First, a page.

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Title: Investigating stress responses in models of Amyotrophic Lateral Sclerosis
Author: Clarke, Benjamin
Awarding Body: UCL (University College London)
Current Institution: University College London (University of London)
Date of Award: 2019
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The ability of motor neurons and surrounding glia to respond to stressful conditions is crucial for their survival in injury or disease states. Amyotrophic lateral sclerosis (ALS) is a fatal neurodegenerative disease defined by the loss of both upper and lower motor neurons resulting in muscle paralysis. Several pathomechanisms in both motor neurons and glial cells contribute to motor neuron death in ALS. Among these, dysfunction in stress responsive pathways involved in inflammation, proteostasis and mitochondrial function are known to be important. Since ALS is defined by loss of motor neurons in specific anatomical areas, with spinal motor neurons most affected, regional differences in glial stress responses may contribute towards this specific pattern of damage. In this Thesis, a regional difference in the NO-iNOS-NF-κB inflammatory pathway was observed, with spinal cord glia displaying a stronger response than cortical glia. While this regional difference was observed, no clear differences were found in the inflammatory responses of glia from mutant SOD1 (mSOD1) models of ALS. However, mSOD1 glia were unable to activate the heat shock response (HSR), a cytoprotective response involving the upregulation of heat shock proteins (Hsps), as effectively as wildtype glia. Reduced activation of the HSR increased the inflammatory responses of mSOD1 glia. Therefore, dysregulation of the HSR may further exacerbate an inherent ability of spinal cord glia to promote inflammatory damage in ALS. Mitochondrial dysfunction is also an important pathomechanism in ALS. Several Hsps are specifically localised to mitochondria. mSOD1 spinal cord motor neurons expressed lower levels mitochondrial Hsps TRAP1 and Hsp60. In a cellular ALS model of oxidative stress, overexpression of these proteins was protective to mitochondrial functions in motor neurons, while knockdown was detrimental. Together, these data suggest that manipulating stress responses of motor neurons and glia may be a viable therapeutic target for ALS.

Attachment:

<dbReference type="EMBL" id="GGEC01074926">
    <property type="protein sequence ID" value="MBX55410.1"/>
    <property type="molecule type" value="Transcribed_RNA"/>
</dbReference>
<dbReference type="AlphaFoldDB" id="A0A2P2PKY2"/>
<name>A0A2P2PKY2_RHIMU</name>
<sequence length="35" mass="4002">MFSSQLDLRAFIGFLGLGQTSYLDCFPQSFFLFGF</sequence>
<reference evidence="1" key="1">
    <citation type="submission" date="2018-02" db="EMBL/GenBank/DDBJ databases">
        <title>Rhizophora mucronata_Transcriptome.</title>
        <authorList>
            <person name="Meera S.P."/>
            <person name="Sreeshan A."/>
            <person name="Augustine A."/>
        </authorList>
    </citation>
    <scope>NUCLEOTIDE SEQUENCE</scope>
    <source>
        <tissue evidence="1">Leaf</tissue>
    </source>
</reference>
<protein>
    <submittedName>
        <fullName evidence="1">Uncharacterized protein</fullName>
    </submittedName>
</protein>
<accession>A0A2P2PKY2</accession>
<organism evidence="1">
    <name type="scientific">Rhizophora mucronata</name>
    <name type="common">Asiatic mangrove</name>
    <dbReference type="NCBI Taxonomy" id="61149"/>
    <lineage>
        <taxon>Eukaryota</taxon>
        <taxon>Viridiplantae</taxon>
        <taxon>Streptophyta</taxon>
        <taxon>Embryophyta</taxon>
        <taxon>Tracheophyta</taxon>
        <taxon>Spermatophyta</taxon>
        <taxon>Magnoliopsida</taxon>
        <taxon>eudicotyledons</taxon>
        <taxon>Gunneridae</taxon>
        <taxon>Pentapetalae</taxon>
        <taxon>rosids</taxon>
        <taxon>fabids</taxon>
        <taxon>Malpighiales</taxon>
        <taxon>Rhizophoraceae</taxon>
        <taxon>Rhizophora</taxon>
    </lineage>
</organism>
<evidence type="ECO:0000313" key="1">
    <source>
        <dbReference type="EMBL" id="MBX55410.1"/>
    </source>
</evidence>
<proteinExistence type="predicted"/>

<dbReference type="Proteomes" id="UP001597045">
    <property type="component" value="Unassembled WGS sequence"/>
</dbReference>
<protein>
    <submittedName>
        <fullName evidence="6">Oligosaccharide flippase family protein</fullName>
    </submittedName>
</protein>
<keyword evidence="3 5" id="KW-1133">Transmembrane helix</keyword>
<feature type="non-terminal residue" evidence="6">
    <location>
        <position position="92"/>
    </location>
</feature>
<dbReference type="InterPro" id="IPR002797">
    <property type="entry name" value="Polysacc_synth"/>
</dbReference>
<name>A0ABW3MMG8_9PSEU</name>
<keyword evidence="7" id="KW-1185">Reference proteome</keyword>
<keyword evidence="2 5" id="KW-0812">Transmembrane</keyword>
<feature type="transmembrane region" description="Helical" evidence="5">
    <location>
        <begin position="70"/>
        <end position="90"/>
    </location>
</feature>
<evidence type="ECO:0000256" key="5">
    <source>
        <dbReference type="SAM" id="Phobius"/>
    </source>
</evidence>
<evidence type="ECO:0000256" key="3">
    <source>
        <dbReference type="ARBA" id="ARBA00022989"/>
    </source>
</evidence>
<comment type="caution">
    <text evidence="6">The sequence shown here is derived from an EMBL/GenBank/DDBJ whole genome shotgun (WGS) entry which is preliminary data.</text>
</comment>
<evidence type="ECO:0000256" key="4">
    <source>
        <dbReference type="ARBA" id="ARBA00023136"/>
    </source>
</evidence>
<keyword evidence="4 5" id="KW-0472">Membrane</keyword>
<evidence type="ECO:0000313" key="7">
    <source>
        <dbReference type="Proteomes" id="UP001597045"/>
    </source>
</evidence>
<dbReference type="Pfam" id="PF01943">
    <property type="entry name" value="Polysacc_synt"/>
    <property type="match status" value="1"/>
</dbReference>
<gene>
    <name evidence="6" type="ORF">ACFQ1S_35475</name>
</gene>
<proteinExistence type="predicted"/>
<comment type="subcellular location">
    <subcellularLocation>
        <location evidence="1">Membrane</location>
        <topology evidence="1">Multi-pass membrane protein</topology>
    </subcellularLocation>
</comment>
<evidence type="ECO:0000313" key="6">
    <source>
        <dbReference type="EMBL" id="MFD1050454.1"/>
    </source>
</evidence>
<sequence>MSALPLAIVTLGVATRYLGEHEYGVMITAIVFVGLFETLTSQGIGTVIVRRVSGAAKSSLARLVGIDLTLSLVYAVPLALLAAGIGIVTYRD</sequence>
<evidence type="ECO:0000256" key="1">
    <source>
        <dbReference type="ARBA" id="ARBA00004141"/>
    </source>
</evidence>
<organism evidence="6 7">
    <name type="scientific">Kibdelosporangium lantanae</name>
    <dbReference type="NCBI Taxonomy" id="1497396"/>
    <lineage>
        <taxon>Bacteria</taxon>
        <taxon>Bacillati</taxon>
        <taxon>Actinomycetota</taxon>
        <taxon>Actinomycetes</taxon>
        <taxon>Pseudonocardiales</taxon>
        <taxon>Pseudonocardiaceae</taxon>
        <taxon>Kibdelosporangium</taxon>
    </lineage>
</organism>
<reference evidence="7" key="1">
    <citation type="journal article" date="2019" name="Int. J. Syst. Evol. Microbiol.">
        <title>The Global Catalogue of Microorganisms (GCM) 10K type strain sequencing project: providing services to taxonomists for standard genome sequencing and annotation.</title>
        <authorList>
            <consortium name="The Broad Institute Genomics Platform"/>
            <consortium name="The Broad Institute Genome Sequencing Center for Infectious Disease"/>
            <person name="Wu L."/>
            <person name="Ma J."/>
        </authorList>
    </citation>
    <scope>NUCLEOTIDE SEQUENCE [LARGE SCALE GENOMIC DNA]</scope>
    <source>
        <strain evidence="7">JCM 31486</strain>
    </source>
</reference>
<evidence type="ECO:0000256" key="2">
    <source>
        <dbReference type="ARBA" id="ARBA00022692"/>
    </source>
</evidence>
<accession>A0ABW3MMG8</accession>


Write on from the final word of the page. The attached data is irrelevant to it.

Supervisor: Not available Sponsor: Not available
Qualification Name: Thesis (Ph.D.) Qualification Level: Doctoral
EThOS ID:  DOI: Not available